W3C home > Mailing lists > Public > public-html@w3.org > April 2008

Re: Exploring new vocabularies for HTML

From: Ian Hickson <ian@hixie.ch>
Date: Tue, 1 Apr 2008 06:25:00 +0000 (UTC)
To: Neil Soiffer <Neils@dessci.com>
Cc: Bruce Miller <bruce.miller@nist.gov>, Sam Ruby <rubys@us.ibm.com>, Robert Miner <robertm@dessci.com>, Henri Sivonen <hsivonen@iki.fi>, David Carlisle <davidc@nag.co.uk>, public-html@w3.org, www-math@w3.org
Message-ID: <Pine.LNX.4.62.0804010612480.28180@hixie.dreamhostps.com>

On Mon, 31 Mar 2008, Neil Soiffer wrote:
> 
> If you need any more examples of why parsing math is harder than it 
> might seem at first blush, let me know.  I know of probably a dozen off 
> the top of my head and could probably double that without a whole lot of 
> work.

Please do provide such examples, that would be exceedingly useful.


> One the consequences of the above rule is that content MathML will not 
> be part of HTML5.  Speaking for myself, I can live with that as that has 
> been the case for Firefox for years and fits with the idea that users 
> should supply style sheets or other means to specify how to present the 
> content.
> 
> One area that has been the focus of much discussion is semantics, et. 
> all. I strongly recommend those tags be included.

I don't understand; the two paragraphs above seem to contradict each 
other. Could you elaborate on what you mean when you say that not 
including Content MathML is ok, and on what you mean when you say that it 
is important that we include semantics?


> There have been theoretical arguments that it allows data to be out of 
> sync, but practice has shown that this is a minor concern at best.

On the contrary, experience with the Web has shown that including 
redundant data (e.g. accessibility metadata, page description metadata, 
and so forth) is actively harmful, as it is almost always out of sync with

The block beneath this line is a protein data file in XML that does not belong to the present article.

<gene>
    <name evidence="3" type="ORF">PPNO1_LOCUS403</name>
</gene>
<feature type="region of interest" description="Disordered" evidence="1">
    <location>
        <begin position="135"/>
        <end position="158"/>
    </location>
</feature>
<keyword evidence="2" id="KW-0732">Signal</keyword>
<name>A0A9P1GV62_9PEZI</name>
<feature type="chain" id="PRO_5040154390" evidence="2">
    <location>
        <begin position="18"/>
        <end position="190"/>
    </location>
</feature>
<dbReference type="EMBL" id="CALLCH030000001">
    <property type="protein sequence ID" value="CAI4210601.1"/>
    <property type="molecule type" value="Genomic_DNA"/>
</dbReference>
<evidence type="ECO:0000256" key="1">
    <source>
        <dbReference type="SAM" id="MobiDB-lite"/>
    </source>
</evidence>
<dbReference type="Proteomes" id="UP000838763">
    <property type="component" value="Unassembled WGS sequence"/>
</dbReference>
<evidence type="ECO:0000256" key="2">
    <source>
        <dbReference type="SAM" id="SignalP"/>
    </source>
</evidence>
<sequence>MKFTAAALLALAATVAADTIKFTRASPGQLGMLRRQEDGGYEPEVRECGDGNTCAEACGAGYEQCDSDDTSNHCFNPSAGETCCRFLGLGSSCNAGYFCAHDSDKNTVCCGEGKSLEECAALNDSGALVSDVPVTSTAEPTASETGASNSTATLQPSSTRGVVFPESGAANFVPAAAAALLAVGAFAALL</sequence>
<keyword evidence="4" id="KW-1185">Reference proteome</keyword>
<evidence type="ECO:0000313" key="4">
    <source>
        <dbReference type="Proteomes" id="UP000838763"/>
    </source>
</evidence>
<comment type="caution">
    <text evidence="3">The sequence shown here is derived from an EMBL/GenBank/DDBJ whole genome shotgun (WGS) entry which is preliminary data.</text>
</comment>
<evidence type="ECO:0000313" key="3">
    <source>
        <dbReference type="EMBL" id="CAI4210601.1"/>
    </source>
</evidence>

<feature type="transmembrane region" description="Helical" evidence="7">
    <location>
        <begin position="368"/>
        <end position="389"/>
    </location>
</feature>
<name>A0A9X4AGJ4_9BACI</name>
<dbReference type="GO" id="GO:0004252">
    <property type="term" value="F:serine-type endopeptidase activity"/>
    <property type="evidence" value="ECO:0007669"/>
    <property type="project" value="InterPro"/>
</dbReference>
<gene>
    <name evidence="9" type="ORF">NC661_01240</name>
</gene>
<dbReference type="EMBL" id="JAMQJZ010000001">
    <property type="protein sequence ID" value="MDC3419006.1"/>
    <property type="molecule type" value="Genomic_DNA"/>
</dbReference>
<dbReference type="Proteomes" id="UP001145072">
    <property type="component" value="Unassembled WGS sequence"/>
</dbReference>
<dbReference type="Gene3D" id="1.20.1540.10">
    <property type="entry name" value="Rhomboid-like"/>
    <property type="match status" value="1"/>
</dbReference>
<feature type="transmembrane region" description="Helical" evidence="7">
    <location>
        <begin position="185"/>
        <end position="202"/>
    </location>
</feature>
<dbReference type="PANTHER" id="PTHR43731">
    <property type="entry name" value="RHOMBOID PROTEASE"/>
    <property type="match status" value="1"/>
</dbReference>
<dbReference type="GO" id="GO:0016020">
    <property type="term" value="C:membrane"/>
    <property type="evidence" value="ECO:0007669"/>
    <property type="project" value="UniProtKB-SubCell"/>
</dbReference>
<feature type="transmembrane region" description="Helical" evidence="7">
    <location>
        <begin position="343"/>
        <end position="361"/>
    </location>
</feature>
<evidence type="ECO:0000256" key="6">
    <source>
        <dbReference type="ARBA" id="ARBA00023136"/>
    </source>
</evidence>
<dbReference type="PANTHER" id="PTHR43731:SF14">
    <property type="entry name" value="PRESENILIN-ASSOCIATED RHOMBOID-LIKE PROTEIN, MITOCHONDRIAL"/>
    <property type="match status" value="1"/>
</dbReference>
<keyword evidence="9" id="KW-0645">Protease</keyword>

the data seen by most users. It is also the case that most people wouldn't 
know it was available. I would imagine that a much better and more 
productive way to provide Content MathML to users would be to include the 
Presentational MathML inline, and then have links for users to download 
separate MathML files containing the Content MathML.


> As another data point, Mozilla's implementation of MathML initially left 
> off semantics -- this caused most MathML to fail in Mozilla because most 
> MathML is generated by program, not by hand and most programs use that.  
> Its omission was an oversight, due to semantics not be listed in the 
> presentation chapter.  It was added in and now Firefox happily accepts 
> semantics.

When you say it "accepts" it, do you mean it ignores it?

What would it mean for the HTML5 language to "support" semantics? Given 
that every element supported must be explicitly handled, would it mean 
including support for all 140+ Content MathML elements explicitly in the 
parser?


> The cost of supporting semantics is minimal

Depending on what you mean by "supporting semantics", the cost may be far 
from minimal.


> and I hope you consider it part of "Classic MathML" as it occurs in the 
> majority presentation MathML on the web.

Do you have any precise numbers on this? It would be interesting to study 
this in more detail. (I did an ad hoc survey of half a dozen pages 
containing MathML collected mostly at random by people who did not know 
what the pages were to be used for, and my results strongly suggested that 
on the contrary, most pages that contain MathML only contain the 
Presentational MathML variant, and no <semantics> element nor Content 
MathML. However, this sample is far from fair.


> One thing to note in your above example is that you have used two named
> entities.  I believe that these have been ruled out for HTML5.

Nothing has been ruled out.


> The lack of such named entities will make it much tougher to hand author 
> math (in any form) in HTML5.

Yes, I think we would probably want to include them. I understand there is 
some issue with &phi;, though.


> One unfortunate thing about the discussion on hand authoring is that it 
> has mostly been devoid of facts.  Some *facts* on percentages of 
> hand-authored vs machine-authored HTML should be part of a reasoned 
> discussion, but sadly neither side has produced any such facts.

Indeed. Unfortunately it isn't clear how to collect such information.

My experience has been that many pages are in fact hand-authored, either 
directly in a text editor, or through CMS systems that provide raw HTML 
editors, or through templates that are hand edited. I do not think we can 
forgo addressing the needs of hand-authoring content creators.

-- 
Ian Hickson               U+1047E                )\._.,--....,'``.    fL
http://ln.hixie.ch/       U+263A                /,   _.. \   _\  ;`._ ,.
Things that are impossible just take longer.   `._.-(,_..'--(,_..'`-.;.'
Received on Tuesday, 1 April 2008 06:25:45 UTC

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